More than 200 electric co-op leaders from across the state were in Nashville on Monday and Tuesday, Jan. 29 and 30, for the 2018 Tennessee Electric Cooperative Association Legislative Conference. During meetings with legislators on Capitol Hill, co-op members and employees stressed the important role that co-ops play in their communities and briefed lawmakers on issues that impact rural and suburban Tennessee.
Lt. Gov. Randy McNally opened the meeting on Tuesday morning. “I’d like to welcome you here to Nashville,” he said. “I appreciate the job you do.”
Tennessee’s electric cooperatives maintain a visible presence in Nashville and Washington, D.C., to protect the interests of co-op and their consumer-owners. “We are here to give a voice to rural Tennesseans,” says David Callis, CEO of the Tennessee Electric Cooperative Association. “We must tell the electric cooperative story and educate lawmakers about the impact of proposed legislation.”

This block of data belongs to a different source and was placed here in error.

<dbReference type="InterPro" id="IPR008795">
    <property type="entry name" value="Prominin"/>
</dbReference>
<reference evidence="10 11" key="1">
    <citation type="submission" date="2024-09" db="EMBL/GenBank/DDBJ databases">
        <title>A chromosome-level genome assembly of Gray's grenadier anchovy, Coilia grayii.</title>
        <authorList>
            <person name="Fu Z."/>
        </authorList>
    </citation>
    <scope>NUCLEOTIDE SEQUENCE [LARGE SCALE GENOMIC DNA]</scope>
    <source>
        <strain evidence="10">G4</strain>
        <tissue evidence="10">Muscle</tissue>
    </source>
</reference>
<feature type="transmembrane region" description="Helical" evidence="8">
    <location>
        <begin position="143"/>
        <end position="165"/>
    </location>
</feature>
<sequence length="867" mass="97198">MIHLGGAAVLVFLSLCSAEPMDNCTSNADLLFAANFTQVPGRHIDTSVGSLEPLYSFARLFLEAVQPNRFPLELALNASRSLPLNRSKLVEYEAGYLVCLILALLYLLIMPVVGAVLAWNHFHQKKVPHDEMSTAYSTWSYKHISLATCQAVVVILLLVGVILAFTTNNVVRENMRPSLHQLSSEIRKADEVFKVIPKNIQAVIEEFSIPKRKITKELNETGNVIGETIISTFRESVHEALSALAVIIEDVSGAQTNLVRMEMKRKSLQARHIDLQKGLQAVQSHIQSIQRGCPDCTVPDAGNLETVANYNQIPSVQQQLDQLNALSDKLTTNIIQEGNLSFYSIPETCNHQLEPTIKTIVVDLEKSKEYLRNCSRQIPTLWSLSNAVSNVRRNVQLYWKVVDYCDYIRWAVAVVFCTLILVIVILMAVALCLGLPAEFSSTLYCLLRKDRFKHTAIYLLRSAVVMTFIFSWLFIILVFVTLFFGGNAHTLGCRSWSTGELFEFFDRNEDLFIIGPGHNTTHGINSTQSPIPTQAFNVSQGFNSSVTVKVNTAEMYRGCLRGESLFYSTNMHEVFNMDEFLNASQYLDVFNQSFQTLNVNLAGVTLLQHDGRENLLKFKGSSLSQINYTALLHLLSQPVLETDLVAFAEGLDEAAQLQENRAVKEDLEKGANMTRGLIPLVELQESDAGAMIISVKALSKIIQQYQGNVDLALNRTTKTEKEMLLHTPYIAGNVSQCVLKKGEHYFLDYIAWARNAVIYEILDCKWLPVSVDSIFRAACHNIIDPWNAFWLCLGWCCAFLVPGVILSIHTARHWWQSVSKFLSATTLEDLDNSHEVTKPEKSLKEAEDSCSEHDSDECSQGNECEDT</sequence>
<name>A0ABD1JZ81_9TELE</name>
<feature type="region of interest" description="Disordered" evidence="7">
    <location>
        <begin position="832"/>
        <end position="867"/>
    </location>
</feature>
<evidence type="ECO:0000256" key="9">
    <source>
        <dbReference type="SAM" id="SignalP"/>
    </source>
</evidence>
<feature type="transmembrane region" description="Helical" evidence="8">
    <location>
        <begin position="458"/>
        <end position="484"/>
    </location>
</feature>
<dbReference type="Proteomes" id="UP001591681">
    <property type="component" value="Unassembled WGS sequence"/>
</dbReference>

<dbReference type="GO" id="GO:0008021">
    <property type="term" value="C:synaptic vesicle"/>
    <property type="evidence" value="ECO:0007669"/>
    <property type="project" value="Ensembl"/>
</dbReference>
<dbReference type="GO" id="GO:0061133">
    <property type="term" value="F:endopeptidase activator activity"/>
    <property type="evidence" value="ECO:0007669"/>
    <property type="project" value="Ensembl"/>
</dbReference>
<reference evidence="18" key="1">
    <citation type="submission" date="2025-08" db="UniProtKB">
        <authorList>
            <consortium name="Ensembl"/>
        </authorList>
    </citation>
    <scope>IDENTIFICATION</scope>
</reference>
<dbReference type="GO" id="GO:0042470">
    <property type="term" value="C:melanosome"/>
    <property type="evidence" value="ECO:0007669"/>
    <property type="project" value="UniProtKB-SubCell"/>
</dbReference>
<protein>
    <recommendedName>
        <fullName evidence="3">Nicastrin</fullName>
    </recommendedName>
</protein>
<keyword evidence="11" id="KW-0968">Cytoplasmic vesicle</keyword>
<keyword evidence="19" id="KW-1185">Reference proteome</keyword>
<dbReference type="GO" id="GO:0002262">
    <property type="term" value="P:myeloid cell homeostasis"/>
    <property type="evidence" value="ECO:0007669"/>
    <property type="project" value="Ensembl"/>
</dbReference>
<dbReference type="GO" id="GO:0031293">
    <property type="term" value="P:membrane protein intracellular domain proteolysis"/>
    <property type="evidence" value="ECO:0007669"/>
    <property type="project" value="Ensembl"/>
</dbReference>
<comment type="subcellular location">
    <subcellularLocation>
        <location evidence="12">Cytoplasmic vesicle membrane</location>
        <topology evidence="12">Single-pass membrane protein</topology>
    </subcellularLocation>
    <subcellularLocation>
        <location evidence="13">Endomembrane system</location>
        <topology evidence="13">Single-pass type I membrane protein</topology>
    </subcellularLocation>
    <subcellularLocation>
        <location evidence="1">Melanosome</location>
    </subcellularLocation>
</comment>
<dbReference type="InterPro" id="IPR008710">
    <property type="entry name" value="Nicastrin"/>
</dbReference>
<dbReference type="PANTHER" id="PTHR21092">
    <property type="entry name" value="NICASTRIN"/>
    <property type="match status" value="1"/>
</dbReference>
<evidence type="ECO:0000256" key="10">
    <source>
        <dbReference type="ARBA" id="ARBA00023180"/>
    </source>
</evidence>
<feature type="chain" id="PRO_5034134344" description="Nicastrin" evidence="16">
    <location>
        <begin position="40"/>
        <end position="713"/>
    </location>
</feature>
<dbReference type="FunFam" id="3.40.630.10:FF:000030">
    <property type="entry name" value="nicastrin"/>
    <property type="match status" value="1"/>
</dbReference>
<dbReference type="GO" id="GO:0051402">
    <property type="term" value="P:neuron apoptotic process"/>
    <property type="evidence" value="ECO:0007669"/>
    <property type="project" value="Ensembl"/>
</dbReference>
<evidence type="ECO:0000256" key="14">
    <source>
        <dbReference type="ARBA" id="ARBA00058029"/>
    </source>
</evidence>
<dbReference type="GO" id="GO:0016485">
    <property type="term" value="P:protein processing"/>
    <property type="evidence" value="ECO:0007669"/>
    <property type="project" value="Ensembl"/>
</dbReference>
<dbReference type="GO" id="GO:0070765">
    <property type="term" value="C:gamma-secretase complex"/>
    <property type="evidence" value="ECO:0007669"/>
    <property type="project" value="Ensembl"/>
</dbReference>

“Advocating for our members doesn’t stop at the edge of our service territory,” said Michael Watson, president of TECA’s board of trustees and CEO of Duck River Electric Membership Corporation. “It is critically important that our elected leaders in Nashville keep cooperatives in mind when crafting laws and regulations that impact us. We have a responsibility to our communities to tell their story.”
Co-ops addressed three specific issues during their visits this year:
- Co-ops asked lawmakers to support Senate Bill 1646 and House Bill 1591 that will speed the deployment of broadband by allowing co-ops to utilize existing easements for nonelectric purposes such as telecommunication services.
- Co-ops expressed support for Senate Bill 1752 and House Bill 1773 that will elevate the charges of assaulting a utility worker and makes them consistent with penalties already in place to protect other first responders.
- While legislation has not yet been filed, a final issue discussed was an effort by the Department of Revenue to apply sales tax to fees paid by utility consumers. Co-ops asked the General Assembly to enact legislation to protect utility consumers from these additional taxes.
“Educated and informed legislators are necessary for us to provide low-cost, reliable power, and our legislators listen when we come to visit,” said Callis. More than 100 legislative visits were made during the conference, and many legislators from across the state attended a reception honoring members of the Tennessee General Assembly.